When I was 17, I read a quote that went something like: “If you live each day as if it was your last, someday you’ll most certainly be right.” It made an impression on me, and since then, for the past 33 years, I have looked in the mirror every morning and asked myself: “If today were the last day of my life, would I want to do what I am about to do today?” And whenever the answer has been “No” for too many days in a row, I know I need to change something.Remembering that I’ll be dead soon is the most important tool I’ve ever encountered to help me make the big choices in life. Because almost everything — all external expectations, all pride, all fear of embarrassment or failure – these things just fall away in the face of death, leaving only what is truly important. Remembering that you are going to die is the best way I know to avoid the trap of thinking you have something to lose. You are already naked. There is no reason not to follow your heart.About a year ago I was diagnosed with cancer. I had a scan at 7:30 in the morning, and it clearly showed a tumor on my pancreas. I didn’t even know what a pancreas was. The doctors told me this was almost certainly a type of cancer that is incurable, and that I should expect to live no longer than three to six months. My doctor advised me to go home and get my affairs in order, which is doctor’s code for prepare to die. It means to try to tell your kids everything you thought you’d have the next 10 years to tell them in just a few months. It means to make sure everything is buttoned up so that it will be as easy as possible for your family. It means to say your goodbyes.I lived with that diagnosis all day. Later that evening I had a biopsy, where they stuck an endoscope down my throat, through my stomach and into my intestines, put a needle into my pancreas and got a few cells from the tumor. I was sedated, but my wife, who was there, told me that when they viewed the cells under a microscope the doctors started crying because it turned out to be a very rare form of pancreatic cancer that is curable with surgery. I had the surgery and I’m fine now.This was the closest I’ve been to facing death, and I hope its the closest I get for a few more decades. Having lived through it, I can now say this to you with a bit more certainty than when death was a useful but purely intellectual concept:No one wants to die. Even people who want to go to heaven don’t want to die to get there. And yet death is the destination we all share. No one has ever escaped it. And that is as it should be, because Death is very likely the single best invention of Life. It is Life’s change agent. It clears out the old to make way for the new. Right now the new is you, but someday not too long from now, you will gradually become the old and be cleared away. Sorry to be so dramatic, but it is quite true.Your time is limited, so don’t waste it living someone else’s life. Don’t be trapped by dogma — which is living with the results of other people’s thinking. Don’t let the noise of others’ opinions drown out your own inner voice. And most important, have the courage to follow your heart and intuition. They somehow already know what you truly want to become. Everything else is secondary.When I was young, there was an amazing publication called The Whole Earth Catalog, which was one of the bibles of my generation. It was created by a fellow named Stewart Brand not far from here in Menlo Park, and he brought it to life with his poetic touch. This was in the late 1960′s, before personal computers and desktop publishing, so it was all made with typewriters, scissors, and polaroid cameras. It was sort of like Google in paperback form, 35 years before Google came along: it was idealistic, and overflowing with neat tools and great notions.Stewart and his team put out several issues of The Whole Earth Catalog, and then when it had run its course, they put out a final issue. It was the mid-1970s, and I was your age. On the back cover of their final issue was a photograph of an early morning country road, the kind you might find yourself hitchhiking on if you were so adventurous. Beneath it were the words: “Stay Hungry. Stay Foolish.” It was their farewell message as they signed off. Stay Hungry. Stay Foolish. And I have always wished that for myself. And now, as you graduate to begin anew, I wish that for you.Stay Hungry. Stay Foolish. Thank you all very much.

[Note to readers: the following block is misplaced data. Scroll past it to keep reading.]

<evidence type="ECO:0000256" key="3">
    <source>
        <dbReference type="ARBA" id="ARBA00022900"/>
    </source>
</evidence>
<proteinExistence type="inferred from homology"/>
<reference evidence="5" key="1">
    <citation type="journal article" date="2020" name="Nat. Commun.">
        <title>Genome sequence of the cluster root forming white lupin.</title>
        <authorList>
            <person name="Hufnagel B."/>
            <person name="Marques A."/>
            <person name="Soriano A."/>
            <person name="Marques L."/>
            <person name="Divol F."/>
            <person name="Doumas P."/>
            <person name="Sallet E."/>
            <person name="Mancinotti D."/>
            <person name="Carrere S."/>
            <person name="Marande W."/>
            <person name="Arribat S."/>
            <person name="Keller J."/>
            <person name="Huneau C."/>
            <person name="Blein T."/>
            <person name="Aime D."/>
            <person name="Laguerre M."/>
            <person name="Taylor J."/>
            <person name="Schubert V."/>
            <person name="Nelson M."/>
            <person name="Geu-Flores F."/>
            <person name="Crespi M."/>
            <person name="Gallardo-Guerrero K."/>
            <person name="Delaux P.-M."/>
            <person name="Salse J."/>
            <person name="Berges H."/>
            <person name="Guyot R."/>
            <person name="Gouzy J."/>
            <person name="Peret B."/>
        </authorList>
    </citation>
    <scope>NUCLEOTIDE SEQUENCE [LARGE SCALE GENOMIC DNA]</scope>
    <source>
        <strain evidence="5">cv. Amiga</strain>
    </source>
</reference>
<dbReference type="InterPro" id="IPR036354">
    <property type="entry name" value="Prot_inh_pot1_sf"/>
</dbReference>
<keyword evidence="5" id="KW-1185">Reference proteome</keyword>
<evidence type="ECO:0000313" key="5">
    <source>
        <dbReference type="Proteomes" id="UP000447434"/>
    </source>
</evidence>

Windy
Sent from my BlackBerry® smartphone from Zain Nigeria



    • Cecila: When shopping from the internet, a numerate of the great unwashed ofttimes take time to scan done a twosome of reviews on the merchandise ahead qual
    • cycatrx: Kem dela creame....... :d